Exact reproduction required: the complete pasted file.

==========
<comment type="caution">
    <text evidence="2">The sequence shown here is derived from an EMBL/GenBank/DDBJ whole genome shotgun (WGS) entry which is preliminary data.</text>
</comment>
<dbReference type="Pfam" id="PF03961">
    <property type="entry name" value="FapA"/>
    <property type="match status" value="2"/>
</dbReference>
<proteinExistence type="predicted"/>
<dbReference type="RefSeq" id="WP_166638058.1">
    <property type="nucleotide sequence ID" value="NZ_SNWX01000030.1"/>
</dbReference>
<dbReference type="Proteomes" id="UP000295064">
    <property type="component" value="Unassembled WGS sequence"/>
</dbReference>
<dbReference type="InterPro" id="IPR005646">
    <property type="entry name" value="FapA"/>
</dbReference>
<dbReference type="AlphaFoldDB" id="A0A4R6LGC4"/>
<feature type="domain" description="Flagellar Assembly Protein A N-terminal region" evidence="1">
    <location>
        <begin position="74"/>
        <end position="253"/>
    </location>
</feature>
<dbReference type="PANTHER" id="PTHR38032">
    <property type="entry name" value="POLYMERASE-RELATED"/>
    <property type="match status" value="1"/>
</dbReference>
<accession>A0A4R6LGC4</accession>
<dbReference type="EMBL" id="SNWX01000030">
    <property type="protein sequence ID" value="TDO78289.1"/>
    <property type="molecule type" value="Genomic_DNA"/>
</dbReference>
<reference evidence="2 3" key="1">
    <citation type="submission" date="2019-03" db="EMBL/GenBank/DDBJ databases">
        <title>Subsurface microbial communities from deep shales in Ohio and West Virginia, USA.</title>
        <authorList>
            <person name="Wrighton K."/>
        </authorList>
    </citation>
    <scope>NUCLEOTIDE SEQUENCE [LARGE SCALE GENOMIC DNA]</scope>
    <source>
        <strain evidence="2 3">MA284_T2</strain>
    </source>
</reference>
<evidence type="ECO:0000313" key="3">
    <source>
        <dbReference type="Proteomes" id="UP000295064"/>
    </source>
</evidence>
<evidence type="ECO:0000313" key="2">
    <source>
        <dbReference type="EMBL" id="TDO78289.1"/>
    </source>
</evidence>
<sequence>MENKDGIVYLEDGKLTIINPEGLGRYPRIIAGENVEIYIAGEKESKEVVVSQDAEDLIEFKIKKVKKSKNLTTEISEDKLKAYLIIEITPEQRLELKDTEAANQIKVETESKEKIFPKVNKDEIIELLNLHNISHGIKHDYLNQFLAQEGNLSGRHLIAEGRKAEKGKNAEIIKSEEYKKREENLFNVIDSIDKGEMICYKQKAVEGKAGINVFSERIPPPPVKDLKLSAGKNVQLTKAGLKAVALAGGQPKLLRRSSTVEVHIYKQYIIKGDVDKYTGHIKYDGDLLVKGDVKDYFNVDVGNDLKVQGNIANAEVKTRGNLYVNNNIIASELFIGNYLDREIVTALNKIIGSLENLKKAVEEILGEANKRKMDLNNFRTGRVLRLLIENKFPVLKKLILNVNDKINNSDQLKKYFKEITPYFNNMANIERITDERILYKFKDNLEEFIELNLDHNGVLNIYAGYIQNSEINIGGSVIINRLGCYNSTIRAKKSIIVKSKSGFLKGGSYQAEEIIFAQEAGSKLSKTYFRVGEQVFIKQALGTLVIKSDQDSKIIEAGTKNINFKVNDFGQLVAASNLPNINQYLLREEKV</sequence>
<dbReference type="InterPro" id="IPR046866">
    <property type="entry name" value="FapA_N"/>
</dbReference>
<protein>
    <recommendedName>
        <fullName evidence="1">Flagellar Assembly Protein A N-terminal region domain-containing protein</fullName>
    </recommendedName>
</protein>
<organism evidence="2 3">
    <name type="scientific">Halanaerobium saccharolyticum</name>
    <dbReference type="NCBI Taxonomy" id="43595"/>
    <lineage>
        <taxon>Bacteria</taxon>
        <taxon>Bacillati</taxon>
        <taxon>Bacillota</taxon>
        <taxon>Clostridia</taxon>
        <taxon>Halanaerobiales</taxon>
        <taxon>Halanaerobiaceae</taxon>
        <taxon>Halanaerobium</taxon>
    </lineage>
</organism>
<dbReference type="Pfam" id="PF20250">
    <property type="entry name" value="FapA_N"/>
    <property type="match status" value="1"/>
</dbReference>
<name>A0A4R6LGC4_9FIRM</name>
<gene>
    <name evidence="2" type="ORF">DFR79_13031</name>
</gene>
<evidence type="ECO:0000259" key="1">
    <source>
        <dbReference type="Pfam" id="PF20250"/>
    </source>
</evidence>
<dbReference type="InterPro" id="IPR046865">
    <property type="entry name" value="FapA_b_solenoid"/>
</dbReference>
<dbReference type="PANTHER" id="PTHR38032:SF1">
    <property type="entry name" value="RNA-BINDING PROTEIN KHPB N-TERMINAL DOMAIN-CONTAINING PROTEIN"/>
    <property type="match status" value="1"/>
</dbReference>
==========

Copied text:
<comment type="caution">
    <text evidence="2">The sequence shown here is derived from an EMBL/GenBank/DDBJ whole genome shotgun (WGS) entry which is preliminary data.</text>
</comment>
<dbReference type="Pfam" id="PF03961">
    <property type="entry name" value="FapA"/>
    <property type="match status" value="2"/>
</dbReference>
<proteinExistence type="predicted"/>
<dbReference type="RefSeq" id="WP_166638058.1">
    <property type="nucleotide sequence ID" value="NZ_SNWX01000030.1"/>
</dbReference>
<dbReference type="Proteomes" id="UP000295064">
    <property type="component" value="Unassembled WGS sequence"/>
</dbReference>
<dbReference type="InterPro" id="IPR005646">
    <property type="entry name" value="FapA"/>
</dbReference>
<dbReference type="AlphaFoldDB" id="A0A4R6LGC4"/>
<feature type="domain" description="Flagellar Assembly Protein A N-terminal region" evidence="1">
    <location>
        <begin position="74"/>
        <end position="253"/>
    </location>
</feature>
<dbReference type="PANTHER" id="PTHR38032">
    <property type="entry name" value="POLYMERASE-RELATED"/>
    <property type="match status" value="1"/>
</dbReference>
<accession>A0A4R6LGC4</accession>
<dbReference type="EMBL" id="SNWX01000030">
    <property type="protein sequence ID" value="TDO78289.1"/>
    <property type="molecule type" value="Genomic_DNA"/>
</dbReference>
<reference evidence="2 3" key="1">
    <citation type="submission" date="2019-03" db="EMBL/GenBank/DDBJ databases">
        <title>Subsurface microbial communities from deep shales in Ohio and West Virginia, USA.</title>
        <authorList>
            <person name="Wrighton K."/>
        </authorList>
    </citation>
    <scope>NUCLEOTIDE SEQUENCE [LARGE SCALE GENOMIC DNA]</scope>
    <source>
        <strain evidence="2 3">MA284_T2</strain>
    </source>
</reference>
<evidence type="ECO:0000313" key="3">
    <source>
        <dbReference type="Proteomes" id="UP000295064"/>
    </source>
</evidence>
<evidence type="ECO:0000313" key="2">
    <source>
        <dbReference type="EMBL" id="TDO78289.1"/>
    </source>
</evidence>
<sequence>MENKDGIVYLEDGKLTIINPEGLGRYPRIIAGENVEIYIAGEKESKEVVVSQDAEDLIEFKIKKVKKSKNLTTEISEDKLKAYLIIEITPEQRLELKDTEAANQIKVETESKEKIFPKVNKDEIIELLNLHNISHGIKHDYLNQFLAQEGNLSGRHLIAEGRKAEKGKNAEIIKSEEYKKREENLFNVIDSIDKGEMICYKQKAVEGKAGINVFSERIPPPPVKDLKLSAGKNVQLTKAGLKAVALAGGQPKLLRRSSTVEVHIYKQYIIKGDVDKYTGHIKYDGDLLVKGDVKDYFNVDVGNDLKVQGNIANAEVKTRGNLYVNNNIIASELFIGNYLDREIVTALNKIIGSLENLKKAVEEILGEANKRKMDLNNFRTGRVLRLLIENKFPVLKKLILNVNDKINNSDQLKKYFKEITPYFNNMANIERITDERILYKFKDNLEEFIELNLDHNGVLNIYAGYIQNSEINIGGSVIINRLGCYNSTIRAKKSIIVKSKSGFLKGGSYQAEEIIFAQEAGSKLSKTYFRVGEQVFIKQALGTLVIKSDQDSKIIEAGTKNINFKVNDFGQLVAASNLPNINQYLLREEKV</sequence>
<dbReference type="InterPro" id="IPR046866">
    <property type="entry name" value="FapA_N"/>
</dbReference>
<protein>
    <recommendedName>
        <fullName evidence="1">Flagellar Assembly Protein A N-terminal region domain-containing protein</fullName>
    </recommendedName>
</protein>
<organism evidence="2 3">
    <name type="scientific">Halanaerobium saccharolyticum</name>
    <dbReference type="NCBI Taxonomy" id="43595"/>
    <lineage>
        <taxon>Bacteria</taxon>
        <taxon>Bacillati</taxon>
        <taxon>Bacillota</taxon>
        <taxon>Clostridia</taxon>
        <taxon>Halanaerobiales</taxon>
        <taxon>Halanaerobiaceae</taxon>
        <taxon>Halanaerobium</taxon>
    </lineage>
</organism>
<dbReference type="Pfam" id="PF20250">
    <property type="entry name" value="FapA_N"/>
    <property type="match status" value="1"/>
</dbReference>
<name>A0A4R6LGC4_9FIRM</name>
<gene>
    <name evidence="2" type="ORF">DFR79_13031</name>
</gene>
<evidence type="ECO:0000259" key="1">
    <source>
        <dbReference type="Pfam" id="PF20250"/>
    </source>
</evidence>
<dbReference type="InterPro" id="IPR046865">
    <property type="entry name" value="FapA_b_solenoid"/>
</dbReference>
<dbReference type="PANTHER" id="PTHR38032:SF1">
    <property type="entry name" value="RNA-BINDING PROTEIN KHPB N-TERMINAL DOMAIN-CONTAINING PROTEIN"/>
    <property type="match status" value="1"/>
</dbReference>